Who Says You're Dead?

Pub Date:   |   Archive Date: 22 Oct 2019

Member Reviews

An interesting format: each chapter has a brief (fictional) scenario--such as a domestic abuse victim asking a doctor to remove injury information from the electronic medical record because her abuser has friends who work at the hospital and the information might get back to him--and a "reflection" on the ethical dilemma presented by the scenario.

I was expecting more of an in-depth exploration of moral and ethical issues in medicine, which this is not, but this book has several dozen interesting topics for thought and discussion. It's reminiscent of a dinner party icebreaker books, with various questions to get guests talking, and could be used similarly in a classroom or even a business setting.
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I would recommend this book for anybody considering the medical field, or people who enjoy playing "armchair doctor" whether while watching medical shows (reality-based or not). If you think an issue wasn't featured in enough detail, the last 10% or so of the book does contain citations for further reading. Some typographical/print issues I had in my arc:
Loc 556 - "scares" should be "scarce" (how to allocate scarce organs)
Loc 757 - Tex needs a liver but this page says "Should Tex be able to 'jump the line' and solicit a heart in this way?" It should state liver, not heart.
Loc 1221 - Missing particle "In scenario"
Loc 1889 - "[Italics added]" But I didn't see italics in my ARC
Loc 1937 - Missing quotation mark, "We certainly don't tell them that they are going to die"
Loc 2119 - "Copenhagenbased" needs to be separated with a dash
Loc 2624 - Headline not capitalized, "cry, baby's corpse mistakenly buried with twins"
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I received a DIGITAL Advance Reader Copy of this book from #NetGalley in exchange for an honest review.  			
From the publisher, as I do not repeat the contents or story of books in reviews, I let them do it as they do it better than I do 😸.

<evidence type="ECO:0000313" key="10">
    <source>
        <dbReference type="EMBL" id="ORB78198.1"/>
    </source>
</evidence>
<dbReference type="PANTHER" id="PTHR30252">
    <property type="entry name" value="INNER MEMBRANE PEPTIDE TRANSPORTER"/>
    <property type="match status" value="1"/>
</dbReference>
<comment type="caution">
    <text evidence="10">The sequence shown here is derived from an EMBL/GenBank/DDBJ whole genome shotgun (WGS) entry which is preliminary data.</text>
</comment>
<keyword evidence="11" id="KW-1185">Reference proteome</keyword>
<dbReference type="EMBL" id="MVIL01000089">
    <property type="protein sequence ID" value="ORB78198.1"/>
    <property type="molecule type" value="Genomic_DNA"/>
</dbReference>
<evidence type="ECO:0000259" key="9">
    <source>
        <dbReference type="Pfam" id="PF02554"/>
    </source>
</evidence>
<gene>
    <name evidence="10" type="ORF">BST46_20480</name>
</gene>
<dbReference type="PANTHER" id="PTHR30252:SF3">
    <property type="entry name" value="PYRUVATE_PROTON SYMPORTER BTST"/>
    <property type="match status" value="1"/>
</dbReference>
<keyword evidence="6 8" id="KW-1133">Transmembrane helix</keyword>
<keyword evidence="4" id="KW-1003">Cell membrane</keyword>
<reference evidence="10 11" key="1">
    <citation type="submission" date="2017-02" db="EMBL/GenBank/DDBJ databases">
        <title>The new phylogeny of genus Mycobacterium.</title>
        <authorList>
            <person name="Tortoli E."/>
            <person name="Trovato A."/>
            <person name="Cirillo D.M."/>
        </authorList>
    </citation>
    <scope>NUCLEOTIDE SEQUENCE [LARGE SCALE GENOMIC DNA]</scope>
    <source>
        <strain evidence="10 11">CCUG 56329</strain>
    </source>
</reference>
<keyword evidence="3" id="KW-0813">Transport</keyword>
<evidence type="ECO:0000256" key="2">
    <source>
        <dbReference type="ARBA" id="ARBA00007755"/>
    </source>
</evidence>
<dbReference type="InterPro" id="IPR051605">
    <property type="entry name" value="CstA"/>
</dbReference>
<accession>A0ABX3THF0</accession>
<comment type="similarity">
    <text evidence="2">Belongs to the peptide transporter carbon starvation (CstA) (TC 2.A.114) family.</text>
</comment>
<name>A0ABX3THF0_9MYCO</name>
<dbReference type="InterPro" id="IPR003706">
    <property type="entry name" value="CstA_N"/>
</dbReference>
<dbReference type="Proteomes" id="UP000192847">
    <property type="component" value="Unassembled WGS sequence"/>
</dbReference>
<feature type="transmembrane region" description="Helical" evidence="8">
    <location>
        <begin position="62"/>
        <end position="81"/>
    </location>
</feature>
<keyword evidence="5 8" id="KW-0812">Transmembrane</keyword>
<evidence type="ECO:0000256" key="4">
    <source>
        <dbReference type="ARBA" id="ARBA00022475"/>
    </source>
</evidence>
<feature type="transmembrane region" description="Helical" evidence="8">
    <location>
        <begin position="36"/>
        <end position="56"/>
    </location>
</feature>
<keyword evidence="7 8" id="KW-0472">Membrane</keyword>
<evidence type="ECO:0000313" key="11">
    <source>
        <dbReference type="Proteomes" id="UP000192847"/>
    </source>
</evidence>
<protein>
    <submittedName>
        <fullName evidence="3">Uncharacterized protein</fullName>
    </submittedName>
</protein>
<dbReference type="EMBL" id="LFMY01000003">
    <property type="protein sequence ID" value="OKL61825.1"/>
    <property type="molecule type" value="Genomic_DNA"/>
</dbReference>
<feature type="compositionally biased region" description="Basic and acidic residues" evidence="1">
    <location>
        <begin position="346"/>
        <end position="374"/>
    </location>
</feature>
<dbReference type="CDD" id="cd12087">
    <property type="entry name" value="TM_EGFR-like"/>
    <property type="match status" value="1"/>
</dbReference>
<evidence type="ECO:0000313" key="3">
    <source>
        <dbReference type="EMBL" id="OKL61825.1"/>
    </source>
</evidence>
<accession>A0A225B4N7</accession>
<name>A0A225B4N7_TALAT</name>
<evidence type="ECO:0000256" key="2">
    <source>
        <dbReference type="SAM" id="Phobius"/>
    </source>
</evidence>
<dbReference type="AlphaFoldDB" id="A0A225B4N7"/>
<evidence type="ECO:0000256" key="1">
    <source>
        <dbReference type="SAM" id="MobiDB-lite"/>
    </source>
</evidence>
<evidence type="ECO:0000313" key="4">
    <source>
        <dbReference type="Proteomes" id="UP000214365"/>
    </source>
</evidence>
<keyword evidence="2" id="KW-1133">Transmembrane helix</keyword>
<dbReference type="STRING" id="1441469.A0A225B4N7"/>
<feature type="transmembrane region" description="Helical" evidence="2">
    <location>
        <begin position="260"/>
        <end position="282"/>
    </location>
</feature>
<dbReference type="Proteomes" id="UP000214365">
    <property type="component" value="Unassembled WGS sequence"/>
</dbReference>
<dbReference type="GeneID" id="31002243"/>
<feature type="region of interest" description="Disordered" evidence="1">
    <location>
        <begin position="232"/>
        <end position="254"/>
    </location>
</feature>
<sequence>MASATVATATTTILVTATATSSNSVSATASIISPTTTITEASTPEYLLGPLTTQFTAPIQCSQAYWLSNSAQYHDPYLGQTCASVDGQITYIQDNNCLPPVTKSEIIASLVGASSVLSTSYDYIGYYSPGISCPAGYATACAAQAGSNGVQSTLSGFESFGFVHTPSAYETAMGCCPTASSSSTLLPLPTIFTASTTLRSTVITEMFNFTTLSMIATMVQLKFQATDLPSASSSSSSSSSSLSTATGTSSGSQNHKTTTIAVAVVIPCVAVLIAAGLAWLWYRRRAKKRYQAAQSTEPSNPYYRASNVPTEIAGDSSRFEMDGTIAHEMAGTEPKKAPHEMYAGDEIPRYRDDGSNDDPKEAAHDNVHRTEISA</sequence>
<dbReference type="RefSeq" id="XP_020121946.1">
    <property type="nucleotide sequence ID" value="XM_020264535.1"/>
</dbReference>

Who Says You're Dead? brings the most challenging and unsettling ethics controversies from contemporary science and medicine to the proverbial water cooler. Drawing upon the author’s two decades teaching medical ethics at America’s top universities and medical schools and his work as a practising psychiatrist, this innovative book asks readers, when faced with complex, unsettling scenarios readers, 

What would you do? 
- Is it ethical for an insured woman to pose as her uninsured twin in order to obtain life-saving medical attention for her? 
- A couple wants a deaf baby and is willing to pursue this via medical technology but should this be allowed?; 
- A young man wants to donate a kidney to his father, but a tissue match reveals that he is actually not the biological son. Should this information be revealed to either father or son?; 
- A mentally disabled man says no to a medical procedure that could save the life of his brother. Should he be forced?

Some cases are pulled from today’s headlines, others loosely based on cases reported in professional journals. A few, painstakingly disguised, come from the author’s own clinical encounters.  Every scenario is followed by a brief reflection of how various modern thought leaders (ethicists, philosophers, courts, political commentators, research scientists and medical professionals) have addressed the underlying issues.

In a society in which much of the public views many hot button ethical issues in stark, black and white terms, the scenarios in Who Says You're Dead? are designed to defy easy answers and to stimulate thought. It’s impossible to read just one.

This was a fascinating read: a bit salacious, a bit scandalous, a bit "WTF" and worth a million conversations with family, friends or book clubs over what one can do and should be allowed to do. Each chapter was a story into itself (my husband who works in an emergency room is now reading it and I am sure that our upcoming 18hour  each way drive / road trip will be peppered with conversations about the stories in this book.  

The stories presented were factual yet fascinating to the average reader and this would be a great book club pick as Dr. Appel's writing is appealing to everyone with a pulse or a family or medical issues.  So, everyone would and could and should enjoy this book. He has actually written a number of books o medical ethics that I look forward to reading on my own time (I ordered copies of them from Amazon last night): I am now hooked on his books!!!

As always, I try to find a reason to not rate with stars as I love emojis (outside of their incessant use by Millenials on Instagram and Twitter) so let's give it, to keep the doctor away, 🍎🍎🍎🍎🍎
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